AES stands for Advanced Encryption Standard, and it’s one of the most reliable encryption tools available to users of the internet. Although the standard is almost 20 years old, it continues to evolve, and has the power of the US government backing it up. With high levels of security, speed and support, it looks set to remain the major security standard for intelligence agencies and many VPNs alike.

When you surf the web picking services like VPNs, you’ll almost certainly see AES 128 or 256 offered as an encryption standard. But AES encryption isn’t the only game in town when it comes to protecting your data. So let’s dig deeper and find out more about this global security standard, and ask whether it continues to deliver the encryption web users demand.

Understanding AES encryption: the basics

As we noted at the outset, AES stands for “Advanced Encryption Standard”. By encryption, we refer to processes used to turn messages or other data into a form that cannot be understood by those who aren’t supposed to access it.

Since the internet was conceived, hackers have sought to access private emails and files, and organizations like universities, companies and the state have naturally sought to protect their transmissions.

The Advanced Encryption Standard emerged in 2001 from America’s National Institute of Standards and Technology. As the internet became globalized and almost universal, US administrators (and intelligence agencies) wanted to create mainstream encryption tools that were incredibly hard to crack.

Previously, online organizations had largely relied on DES (Data Encryption Standard), but throughout the 1990s, DES was steadily unmasked as utterly insufficient for modern cybersecurity. With just 56 bit encryption, DES keys could be cracked in a matter of seconds. So something more robust was obviously required.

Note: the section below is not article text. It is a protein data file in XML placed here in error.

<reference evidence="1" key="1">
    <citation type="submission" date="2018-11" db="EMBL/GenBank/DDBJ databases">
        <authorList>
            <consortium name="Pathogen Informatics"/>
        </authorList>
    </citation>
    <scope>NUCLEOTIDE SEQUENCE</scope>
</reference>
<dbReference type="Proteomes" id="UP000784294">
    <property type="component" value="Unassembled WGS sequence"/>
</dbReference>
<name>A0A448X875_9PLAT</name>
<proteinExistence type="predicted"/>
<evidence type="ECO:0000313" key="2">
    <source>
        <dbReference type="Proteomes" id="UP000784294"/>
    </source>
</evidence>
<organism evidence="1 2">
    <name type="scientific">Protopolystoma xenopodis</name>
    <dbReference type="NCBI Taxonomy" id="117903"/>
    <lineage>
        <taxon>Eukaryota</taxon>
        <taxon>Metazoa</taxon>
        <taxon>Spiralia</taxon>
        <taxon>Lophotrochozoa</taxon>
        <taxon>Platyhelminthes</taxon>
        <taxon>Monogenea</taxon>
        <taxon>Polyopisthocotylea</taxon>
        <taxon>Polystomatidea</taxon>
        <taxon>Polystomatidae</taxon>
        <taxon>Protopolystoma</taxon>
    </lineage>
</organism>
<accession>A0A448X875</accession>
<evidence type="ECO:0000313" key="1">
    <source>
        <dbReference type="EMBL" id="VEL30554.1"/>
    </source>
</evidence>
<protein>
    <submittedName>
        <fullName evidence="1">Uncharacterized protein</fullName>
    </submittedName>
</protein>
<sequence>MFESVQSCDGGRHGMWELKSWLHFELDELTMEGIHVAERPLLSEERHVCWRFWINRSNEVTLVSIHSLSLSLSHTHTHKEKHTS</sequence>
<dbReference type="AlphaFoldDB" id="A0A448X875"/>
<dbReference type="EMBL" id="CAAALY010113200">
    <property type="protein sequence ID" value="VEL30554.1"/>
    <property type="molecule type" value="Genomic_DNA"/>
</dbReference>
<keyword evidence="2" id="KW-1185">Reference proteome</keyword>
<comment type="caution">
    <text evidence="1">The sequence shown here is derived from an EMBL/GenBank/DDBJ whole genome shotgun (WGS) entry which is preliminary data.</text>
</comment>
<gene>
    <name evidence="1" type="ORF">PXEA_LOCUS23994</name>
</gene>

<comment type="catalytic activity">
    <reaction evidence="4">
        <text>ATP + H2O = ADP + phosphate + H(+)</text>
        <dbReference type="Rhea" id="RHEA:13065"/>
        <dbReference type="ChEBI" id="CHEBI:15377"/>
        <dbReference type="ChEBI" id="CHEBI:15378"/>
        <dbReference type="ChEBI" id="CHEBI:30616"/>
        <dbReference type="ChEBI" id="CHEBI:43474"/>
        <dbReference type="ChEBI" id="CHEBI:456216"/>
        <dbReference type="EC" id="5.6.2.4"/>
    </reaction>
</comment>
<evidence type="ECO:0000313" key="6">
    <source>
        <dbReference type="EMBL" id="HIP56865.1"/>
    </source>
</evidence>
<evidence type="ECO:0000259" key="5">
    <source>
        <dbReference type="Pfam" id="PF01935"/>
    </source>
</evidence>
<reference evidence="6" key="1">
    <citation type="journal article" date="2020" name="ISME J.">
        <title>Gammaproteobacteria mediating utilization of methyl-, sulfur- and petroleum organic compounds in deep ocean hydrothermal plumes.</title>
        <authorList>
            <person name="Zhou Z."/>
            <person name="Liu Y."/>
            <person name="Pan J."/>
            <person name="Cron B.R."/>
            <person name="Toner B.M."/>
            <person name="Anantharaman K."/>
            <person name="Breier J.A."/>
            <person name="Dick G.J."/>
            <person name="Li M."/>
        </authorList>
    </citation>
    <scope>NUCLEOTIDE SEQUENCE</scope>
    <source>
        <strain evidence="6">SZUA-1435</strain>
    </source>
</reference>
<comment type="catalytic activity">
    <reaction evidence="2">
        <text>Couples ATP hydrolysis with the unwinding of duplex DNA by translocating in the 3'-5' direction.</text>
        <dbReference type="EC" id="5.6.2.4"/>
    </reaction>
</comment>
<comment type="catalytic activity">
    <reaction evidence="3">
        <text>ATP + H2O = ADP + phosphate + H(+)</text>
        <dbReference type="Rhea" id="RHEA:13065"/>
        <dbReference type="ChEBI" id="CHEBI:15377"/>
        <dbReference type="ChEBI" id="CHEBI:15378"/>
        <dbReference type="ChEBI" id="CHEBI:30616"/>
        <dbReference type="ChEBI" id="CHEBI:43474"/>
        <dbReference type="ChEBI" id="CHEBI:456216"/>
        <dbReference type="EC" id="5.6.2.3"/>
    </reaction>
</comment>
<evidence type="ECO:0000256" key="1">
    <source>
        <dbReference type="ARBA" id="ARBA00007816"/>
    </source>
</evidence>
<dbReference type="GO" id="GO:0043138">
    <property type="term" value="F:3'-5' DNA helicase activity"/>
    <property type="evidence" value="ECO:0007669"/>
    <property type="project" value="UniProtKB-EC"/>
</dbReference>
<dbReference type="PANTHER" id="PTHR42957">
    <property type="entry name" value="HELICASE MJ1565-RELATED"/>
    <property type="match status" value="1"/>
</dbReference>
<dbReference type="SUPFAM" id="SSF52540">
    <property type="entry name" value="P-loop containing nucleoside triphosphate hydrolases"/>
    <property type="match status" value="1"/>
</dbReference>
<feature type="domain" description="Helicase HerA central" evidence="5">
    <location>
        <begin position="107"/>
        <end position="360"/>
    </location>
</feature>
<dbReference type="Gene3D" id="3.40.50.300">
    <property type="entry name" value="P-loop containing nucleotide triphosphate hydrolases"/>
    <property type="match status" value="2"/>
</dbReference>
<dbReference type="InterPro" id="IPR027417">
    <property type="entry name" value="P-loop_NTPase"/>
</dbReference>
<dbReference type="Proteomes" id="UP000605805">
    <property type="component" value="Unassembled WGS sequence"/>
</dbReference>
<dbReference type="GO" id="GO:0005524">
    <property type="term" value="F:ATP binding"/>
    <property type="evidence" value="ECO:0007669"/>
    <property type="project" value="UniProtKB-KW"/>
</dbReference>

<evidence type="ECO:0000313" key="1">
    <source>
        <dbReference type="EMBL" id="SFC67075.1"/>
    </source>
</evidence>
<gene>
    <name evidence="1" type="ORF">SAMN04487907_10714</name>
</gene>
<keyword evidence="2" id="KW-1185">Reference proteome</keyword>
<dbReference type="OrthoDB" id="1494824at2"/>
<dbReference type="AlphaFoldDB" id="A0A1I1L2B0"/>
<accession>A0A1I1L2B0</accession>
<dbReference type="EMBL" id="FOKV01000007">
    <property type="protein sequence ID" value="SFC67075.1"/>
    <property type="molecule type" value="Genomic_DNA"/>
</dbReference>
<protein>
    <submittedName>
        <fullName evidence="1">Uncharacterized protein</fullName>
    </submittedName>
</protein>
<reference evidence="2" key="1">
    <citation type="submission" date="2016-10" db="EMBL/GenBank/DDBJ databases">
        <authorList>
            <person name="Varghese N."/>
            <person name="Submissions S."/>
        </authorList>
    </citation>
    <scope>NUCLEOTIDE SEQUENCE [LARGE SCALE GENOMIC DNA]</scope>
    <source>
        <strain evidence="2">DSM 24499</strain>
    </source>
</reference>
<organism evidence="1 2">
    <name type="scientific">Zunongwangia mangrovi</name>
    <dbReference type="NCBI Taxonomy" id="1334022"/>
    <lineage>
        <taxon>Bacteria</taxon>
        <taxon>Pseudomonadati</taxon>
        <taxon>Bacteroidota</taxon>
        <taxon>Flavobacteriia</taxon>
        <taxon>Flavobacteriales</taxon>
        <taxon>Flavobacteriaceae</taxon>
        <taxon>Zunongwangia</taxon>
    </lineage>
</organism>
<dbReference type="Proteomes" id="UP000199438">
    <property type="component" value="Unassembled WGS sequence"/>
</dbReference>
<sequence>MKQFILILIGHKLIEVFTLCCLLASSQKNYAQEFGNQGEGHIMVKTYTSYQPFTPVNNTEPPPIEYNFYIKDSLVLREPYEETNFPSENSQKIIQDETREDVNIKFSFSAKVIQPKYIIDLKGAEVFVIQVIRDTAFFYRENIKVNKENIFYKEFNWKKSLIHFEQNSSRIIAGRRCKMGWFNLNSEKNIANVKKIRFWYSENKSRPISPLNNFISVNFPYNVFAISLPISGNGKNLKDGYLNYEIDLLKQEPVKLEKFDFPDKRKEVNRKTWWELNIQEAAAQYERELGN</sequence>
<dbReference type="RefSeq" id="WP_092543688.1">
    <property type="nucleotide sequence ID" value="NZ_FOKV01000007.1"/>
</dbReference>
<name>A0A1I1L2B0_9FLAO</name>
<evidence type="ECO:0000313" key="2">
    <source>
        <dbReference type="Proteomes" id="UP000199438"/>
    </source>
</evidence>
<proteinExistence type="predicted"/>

NIST ran a competition around the turn of the millennium, and security researchers across the world submitted their suggestions for the new AES standard. The option chosen was a “symmetric key” encryption system developed by a pair of Belgian researchers. By 2005, it had been adopted by agencies like the NSA, corporations like Microsoft, and was increasingly being mainstreamed into privacy functions like firewalls and VPNs.

The original version of AES was known as AES 128, due to its use of 128-bit encryption codes. However, it has since been joined by 192 and 256 bit alternatives, which may offer even more protection. AES 128 hasn’t exactly been forced out of use, but it’s not the only AES option – something to remember.

What is AES used for?

Nowadays, AES 128 and AES 256 are used in a variety of applications. For instance, they have been incorporated into compression tools like WinZip, adding an extra degree of protection into their systems.

The way that data is compressed on disk partitions can also employ AES-based techniques. That way, not only is space saved on hard disks, but security is enhanced as well. That’s especially handy for corporate or government network servers.

Finally, VPNs are also major users of AES. Virtual Private Networks often use AES to compress data sent via their “tunnels”, ensuring privacy for their subscribers.

How encryption via AES works

When you use AES, it employs an algorithm to turn messages into ciphers, so it probably helps to quickly define cipher before outlining how a step by step encryption might work.

When we define cipher, we generally refer to the steps require to carry out a full encryption. Ciphers involve encoding messages via “keys”, which result in fully encrypted information. In the case of all AES systems, text is converted into 128-bit hexadecimal ciphers.

To complete these ciphers, messages then need to be processed through a series of “rounds.” With AES-128, there are 10 rounds of encryption, compared with 14 for AES-256. At each stage, the specific AES keys act on the cipher, adding another layer of complexity.